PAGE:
From Diablo Wiki
Gold is the currency of all NPC merchant transactions in Diablo II, and is required to gamble, to purchase new items, to repair damaged equipment, and to obtain necessities such as potions, scrolls, and keys. Gold is readily available; monsters drop it constantly, it falls in showers from chests of all types, and loose piles of it can be found scattered about the ground in various dungeons.
While gold is required for NPC purchases, it's seldom used in the player to player economy. Gold is too common, too hard to carry in large quantities, and since none of the best items in the game can be purchased (a few extremely rare magical items aside, which cost more time than gold, in the form of endless NPC merchant visits) with it, players generally engage in a barter-based economy, trading items for items, or else using small items such as Stones of Jordan, perfect gems, or runes for a sort of default currency that replaces or supplements straight item to item bartering.
The easiest way to obtain gold is to pick it up when its dropped by monsters or chests. Gold picked up in multiplayer games shares evenly between all party members on that level. If there are 5 players in a party, but one of them is in town, and one character picks up 1000 gold, he and the other 3 on that level will instantly gain 250 gold.
Gold is not shared between players who are not in a friendly party, (this feature can not be disallowed) and it's not shared to players in the party who are not in the same area. In this usage, area = level, and the level is all that matters, not proximity. Two characters half a screen away from each other, but in different levels, will not share gold (or experience gain), while two characters ten screens apart, but in the same level, will.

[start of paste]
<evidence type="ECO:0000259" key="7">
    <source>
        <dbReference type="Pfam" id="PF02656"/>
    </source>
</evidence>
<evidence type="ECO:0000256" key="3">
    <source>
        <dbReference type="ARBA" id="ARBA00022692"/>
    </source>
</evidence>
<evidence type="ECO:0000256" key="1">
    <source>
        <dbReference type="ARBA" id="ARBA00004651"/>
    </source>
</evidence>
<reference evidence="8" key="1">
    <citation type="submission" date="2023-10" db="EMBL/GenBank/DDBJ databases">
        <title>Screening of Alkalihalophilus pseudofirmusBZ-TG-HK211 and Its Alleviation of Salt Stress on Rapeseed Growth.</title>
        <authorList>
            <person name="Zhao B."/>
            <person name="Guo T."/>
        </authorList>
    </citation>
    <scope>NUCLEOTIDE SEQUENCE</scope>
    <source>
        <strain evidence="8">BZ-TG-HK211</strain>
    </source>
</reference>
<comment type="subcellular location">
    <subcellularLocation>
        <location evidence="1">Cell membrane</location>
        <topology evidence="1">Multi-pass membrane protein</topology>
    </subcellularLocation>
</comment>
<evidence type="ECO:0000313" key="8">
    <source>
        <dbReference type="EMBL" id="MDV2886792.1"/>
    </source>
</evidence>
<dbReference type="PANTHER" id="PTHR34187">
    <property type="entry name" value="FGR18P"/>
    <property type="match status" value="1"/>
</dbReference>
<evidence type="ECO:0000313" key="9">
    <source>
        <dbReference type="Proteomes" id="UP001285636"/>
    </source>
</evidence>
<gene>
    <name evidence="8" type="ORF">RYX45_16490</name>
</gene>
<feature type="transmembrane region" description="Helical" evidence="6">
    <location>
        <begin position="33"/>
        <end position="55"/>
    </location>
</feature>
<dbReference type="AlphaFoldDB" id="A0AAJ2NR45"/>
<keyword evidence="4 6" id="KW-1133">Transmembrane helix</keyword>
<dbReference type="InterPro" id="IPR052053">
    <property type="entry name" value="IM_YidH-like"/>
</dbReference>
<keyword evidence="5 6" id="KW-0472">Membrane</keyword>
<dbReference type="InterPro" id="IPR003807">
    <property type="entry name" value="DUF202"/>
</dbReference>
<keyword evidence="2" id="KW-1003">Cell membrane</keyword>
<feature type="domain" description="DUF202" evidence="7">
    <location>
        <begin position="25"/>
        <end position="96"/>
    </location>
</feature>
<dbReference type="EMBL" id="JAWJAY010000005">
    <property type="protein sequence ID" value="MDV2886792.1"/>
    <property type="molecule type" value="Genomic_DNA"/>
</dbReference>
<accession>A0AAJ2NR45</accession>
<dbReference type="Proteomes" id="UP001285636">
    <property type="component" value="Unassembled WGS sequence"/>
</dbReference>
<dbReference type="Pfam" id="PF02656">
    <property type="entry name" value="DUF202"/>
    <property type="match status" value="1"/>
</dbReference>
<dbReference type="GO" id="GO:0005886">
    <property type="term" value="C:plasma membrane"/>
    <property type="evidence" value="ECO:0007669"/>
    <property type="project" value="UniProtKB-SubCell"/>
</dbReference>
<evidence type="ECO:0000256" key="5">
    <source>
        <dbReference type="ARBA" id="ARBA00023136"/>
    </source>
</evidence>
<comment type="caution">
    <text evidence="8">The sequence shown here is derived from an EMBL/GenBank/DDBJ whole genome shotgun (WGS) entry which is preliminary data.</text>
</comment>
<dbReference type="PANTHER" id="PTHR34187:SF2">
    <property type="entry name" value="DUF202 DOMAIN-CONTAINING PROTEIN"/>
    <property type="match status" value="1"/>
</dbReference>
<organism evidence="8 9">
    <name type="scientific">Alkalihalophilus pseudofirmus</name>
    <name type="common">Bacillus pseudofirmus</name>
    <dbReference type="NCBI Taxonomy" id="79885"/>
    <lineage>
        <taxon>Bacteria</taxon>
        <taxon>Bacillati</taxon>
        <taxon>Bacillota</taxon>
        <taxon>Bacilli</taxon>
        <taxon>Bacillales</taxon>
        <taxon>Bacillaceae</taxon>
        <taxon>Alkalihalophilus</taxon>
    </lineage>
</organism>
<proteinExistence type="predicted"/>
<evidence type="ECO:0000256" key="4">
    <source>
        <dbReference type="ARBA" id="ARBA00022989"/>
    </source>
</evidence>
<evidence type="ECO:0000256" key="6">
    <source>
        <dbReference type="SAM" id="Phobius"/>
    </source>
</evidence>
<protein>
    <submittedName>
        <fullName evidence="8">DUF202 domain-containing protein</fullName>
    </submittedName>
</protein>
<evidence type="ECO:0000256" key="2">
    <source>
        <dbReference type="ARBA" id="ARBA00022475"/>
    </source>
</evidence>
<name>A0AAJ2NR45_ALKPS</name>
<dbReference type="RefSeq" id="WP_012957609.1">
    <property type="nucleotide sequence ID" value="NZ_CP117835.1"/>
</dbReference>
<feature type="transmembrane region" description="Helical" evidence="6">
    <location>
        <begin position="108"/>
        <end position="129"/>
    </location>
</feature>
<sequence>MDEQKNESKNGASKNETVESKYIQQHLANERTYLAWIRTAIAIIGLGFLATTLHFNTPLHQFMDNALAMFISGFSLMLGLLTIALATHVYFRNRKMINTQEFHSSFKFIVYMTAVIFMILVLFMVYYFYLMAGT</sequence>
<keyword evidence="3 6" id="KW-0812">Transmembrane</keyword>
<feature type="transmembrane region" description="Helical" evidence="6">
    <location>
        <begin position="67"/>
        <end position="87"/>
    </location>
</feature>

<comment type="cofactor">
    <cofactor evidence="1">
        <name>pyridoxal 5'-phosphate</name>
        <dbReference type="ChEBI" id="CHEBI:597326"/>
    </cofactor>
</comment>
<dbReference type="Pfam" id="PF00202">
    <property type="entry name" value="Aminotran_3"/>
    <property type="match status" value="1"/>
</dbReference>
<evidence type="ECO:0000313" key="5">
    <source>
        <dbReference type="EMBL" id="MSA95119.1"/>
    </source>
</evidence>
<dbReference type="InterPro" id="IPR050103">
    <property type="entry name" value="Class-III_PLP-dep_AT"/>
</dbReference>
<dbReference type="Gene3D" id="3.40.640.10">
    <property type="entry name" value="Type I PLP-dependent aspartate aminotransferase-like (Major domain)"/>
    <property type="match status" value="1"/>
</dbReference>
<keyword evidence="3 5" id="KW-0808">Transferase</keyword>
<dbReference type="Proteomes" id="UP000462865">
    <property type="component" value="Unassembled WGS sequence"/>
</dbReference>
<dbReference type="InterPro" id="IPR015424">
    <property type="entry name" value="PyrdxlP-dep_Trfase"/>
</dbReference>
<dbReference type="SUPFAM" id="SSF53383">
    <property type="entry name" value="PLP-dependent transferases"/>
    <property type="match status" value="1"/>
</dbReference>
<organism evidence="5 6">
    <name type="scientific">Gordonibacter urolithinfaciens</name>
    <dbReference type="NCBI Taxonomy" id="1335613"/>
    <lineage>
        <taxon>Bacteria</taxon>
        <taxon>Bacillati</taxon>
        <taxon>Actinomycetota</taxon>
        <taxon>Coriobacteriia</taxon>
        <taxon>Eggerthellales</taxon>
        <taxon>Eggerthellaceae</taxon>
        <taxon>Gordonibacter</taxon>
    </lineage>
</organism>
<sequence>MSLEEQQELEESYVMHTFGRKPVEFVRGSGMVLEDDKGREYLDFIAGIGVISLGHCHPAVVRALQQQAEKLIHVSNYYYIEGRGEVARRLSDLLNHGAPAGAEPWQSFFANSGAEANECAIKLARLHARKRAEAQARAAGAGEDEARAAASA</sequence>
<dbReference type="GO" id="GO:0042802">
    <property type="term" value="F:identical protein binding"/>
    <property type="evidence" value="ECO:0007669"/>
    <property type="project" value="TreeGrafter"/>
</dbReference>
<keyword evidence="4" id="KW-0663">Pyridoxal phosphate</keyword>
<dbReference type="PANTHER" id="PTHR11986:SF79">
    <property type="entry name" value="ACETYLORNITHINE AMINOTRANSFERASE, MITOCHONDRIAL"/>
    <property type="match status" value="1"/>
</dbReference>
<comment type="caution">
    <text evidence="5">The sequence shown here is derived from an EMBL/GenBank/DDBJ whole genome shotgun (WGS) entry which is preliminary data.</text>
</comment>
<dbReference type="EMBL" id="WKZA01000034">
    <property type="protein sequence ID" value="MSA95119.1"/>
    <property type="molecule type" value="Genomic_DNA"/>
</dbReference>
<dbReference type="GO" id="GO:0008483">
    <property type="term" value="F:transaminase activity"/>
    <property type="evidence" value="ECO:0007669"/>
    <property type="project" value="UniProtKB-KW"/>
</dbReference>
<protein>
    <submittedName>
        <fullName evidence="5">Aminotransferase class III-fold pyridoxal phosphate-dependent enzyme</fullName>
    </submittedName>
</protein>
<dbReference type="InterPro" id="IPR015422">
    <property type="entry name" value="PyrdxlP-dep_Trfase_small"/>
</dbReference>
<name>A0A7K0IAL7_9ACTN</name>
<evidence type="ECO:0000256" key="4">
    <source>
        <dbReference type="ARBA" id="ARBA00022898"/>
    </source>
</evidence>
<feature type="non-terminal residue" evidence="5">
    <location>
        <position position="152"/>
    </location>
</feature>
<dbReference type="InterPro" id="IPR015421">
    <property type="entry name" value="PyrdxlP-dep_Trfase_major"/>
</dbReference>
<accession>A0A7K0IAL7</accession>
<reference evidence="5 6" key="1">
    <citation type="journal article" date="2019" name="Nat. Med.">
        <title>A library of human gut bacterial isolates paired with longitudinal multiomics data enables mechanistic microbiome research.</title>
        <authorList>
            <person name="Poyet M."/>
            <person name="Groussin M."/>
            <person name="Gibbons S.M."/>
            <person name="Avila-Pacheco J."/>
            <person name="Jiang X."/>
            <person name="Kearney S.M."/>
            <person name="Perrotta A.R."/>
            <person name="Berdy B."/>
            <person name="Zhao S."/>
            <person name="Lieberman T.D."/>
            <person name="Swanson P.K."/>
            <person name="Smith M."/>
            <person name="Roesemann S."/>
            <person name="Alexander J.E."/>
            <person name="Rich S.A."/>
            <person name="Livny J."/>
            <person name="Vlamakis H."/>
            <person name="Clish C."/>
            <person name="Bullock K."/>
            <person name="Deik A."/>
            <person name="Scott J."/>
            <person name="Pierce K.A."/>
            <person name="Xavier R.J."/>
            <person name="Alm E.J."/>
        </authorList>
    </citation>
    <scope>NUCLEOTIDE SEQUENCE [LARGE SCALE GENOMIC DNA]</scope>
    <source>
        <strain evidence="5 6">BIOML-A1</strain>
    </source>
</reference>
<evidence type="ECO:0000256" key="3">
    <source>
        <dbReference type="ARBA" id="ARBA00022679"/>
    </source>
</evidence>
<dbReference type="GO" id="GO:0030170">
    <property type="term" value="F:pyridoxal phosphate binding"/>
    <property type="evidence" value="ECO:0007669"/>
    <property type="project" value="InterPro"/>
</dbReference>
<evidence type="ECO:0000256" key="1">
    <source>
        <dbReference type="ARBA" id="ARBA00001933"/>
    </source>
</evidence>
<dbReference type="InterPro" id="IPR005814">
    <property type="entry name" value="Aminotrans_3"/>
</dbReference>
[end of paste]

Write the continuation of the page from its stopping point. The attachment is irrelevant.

If one or more characters in a party are at their maximum gold capacity, the gold picked up will be shared amongst those who are not yet full. This can create an interesting situation if a character who is full of gold picks up a stack. The amount to share will be deducted from the stack, and the rest will fall back to the ground. A character can therefore click the same stack several times and watch it steadily shrink down to nothing, reducing by halves or more, depending on how many other characters are in the party.
Gold from Item Sales
Besides picking up gold, most characters make substantial profits by selling items to merchants. The maximum amount merchants will pay for any item is set by Act during Normal Difficulty, and then increases another 5000 on Nightmare and Hell difficulty, in any act.
- Normal Difficulty:
- Nightmare Difficulty: 30,000
- Hell Difficulty: 35,000